The International Labor Organization’s (ILO) Better Factories Cambodia (BFC) program has agreed to release more information on garment factories that fail to comply with labor standards, in an effort to hold manufacturers accountable for their employees’ safety.
“BFC will be releasing selected non-compliance information linked to factory names,” Maurizio Bussi, director of ILO’s Decent Work Team for Southeast Asia, said by email on Tuesday. “We intend to roll out this public disclosure approach during the course of this year.”
Mr. Bussi did not say how much information related to factories would be released. However, the move does show a willingness by the ILO to render the current system—which does not disclose the names of factories flouting safety regulations—more transparent.
A report published in February by researchers from Stanford Law School charged that the lack of transparency in the Better Factories program had actually set back garment industry standards for Cambodian workers, compared to their counterparts in China, Indonesia and Vietnam.
Earlier this month, the ceiling of the Taiwanese-owned Wing Star Shoes factory collapsed in Kompong Speu province, leaving two young workers dead. And earlier this week, a concrete building on stilts being used as a dinning hall at the Top World Garment factory in Phnom Penh collapsed, injuring 23 workers.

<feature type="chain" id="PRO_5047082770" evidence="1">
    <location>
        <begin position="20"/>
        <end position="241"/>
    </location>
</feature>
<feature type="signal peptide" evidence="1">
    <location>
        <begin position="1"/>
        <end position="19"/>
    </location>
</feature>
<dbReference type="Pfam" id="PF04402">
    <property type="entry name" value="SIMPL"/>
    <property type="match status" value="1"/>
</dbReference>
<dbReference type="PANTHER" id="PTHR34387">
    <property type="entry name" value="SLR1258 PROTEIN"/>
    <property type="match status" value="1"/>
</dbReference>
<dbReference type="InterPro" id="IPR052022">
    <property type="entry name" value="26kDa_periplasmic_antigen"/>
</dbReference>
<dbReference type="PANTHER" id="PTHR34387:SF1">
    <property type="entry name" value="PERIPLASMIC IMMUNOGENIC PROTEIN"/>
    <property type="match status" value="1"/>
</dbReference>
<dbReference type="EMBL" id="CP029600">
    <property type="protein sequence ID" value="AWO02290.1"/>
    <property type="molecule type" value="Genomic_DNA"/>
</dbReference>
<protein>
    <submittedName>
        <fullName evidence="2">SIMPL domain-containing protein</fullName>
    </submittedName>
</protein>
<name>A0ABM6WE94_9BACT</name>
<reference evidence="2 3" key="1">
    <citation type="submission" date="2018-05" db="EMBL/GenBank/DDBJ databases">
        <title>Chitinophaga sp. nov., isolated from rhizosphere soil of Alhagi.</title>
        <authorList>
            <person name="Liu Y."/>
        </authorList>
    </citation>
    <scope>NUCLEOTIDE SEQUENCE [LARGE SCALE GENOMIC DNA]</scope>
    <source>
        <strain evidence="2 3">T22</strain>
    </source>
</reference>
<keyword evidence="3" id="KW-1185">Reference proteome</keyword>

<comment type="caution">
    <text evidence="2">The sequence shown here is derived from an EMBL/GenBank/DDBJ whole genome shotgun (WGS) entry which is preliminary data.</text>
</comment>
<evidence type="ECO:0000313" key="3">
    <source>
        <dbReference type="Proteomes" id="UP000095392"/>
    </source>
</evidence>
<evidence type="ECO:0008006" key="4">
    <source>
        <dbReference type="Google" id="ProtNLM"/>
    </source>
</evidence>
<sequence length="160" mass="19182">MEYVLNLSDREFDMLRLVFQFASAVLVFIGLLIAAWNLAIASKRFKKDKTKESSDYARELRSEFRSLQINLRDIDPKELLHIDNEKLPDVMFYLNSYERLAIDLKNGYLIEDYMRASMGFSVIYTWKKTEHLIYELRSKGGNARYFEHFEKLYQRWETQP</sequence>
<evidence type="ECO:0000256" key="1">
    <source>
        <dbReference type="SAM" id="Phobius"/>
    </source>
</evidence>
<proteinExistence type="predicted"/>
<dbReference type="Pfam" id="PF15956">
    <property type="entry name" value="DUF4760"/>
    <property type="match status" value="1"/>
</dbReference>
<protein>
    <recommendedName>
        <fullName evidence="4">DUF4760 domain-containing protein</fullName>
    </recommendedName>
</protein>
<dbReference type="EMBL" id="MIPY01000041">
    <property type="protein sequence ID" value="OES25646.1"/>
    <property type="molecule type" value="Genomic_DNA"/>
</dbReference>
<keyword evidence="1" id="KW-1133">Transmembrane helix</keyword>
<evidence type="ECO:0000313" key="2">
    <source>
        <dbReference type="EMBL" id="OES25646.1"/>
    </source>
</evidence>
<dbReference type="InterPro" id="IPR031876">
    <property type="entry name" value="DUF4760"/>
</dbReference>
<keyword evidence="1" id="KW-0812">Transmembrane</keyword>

Mr. Bussi said the main challenge with full public disclosure is doing it in a way that is “meaningful and targeted and a catalyst for change.”
Currently, the Better Factories program is voluntary, and many factories participate precisely because their names are not publicly released when safety problems are uncovered.
“We want to give factories the opportunity to be the architects of their own improvements but there are certain issues that some factories have had high non-compliance on for many years and certain factories that show little signs of change after many opportunities,” Mr. Bussi said.
While the Better Factories program does not monitor Wing Star Shoes, Top World Garment, which produces clothes for the U.S. label Gap, is monitored.
According to Mr. Bussi, the structure that collapsed on Monday at the factory was brought to the attention of ILO monitors two years ago, when it was being used as a child care facility for the children of workers at the factory.
Although the factory relocated the child care center, it continued to be used by workers as a place to eat during their break.
“At the moment, we are unaware of any factories under the BFC program that currently have significant structural problems which could lead to serious worker injury,” Mr. Bussi said.
David Welsh, country director of the Solidarity Center, a U.S.-based organization that advocates for workers, said that while the ILO’s decision to disclose more information linked to non-compliant factories is a positive step, the program can only go so far before running risks of being shut down.
“The more transparent [the Better Factories program] becomes or the more power they try to acquire to enforce that factories make changes or penalize those where the findings aren’t up to scratch, the less likely they will be able to stay in the country,” Mr. Welsh said.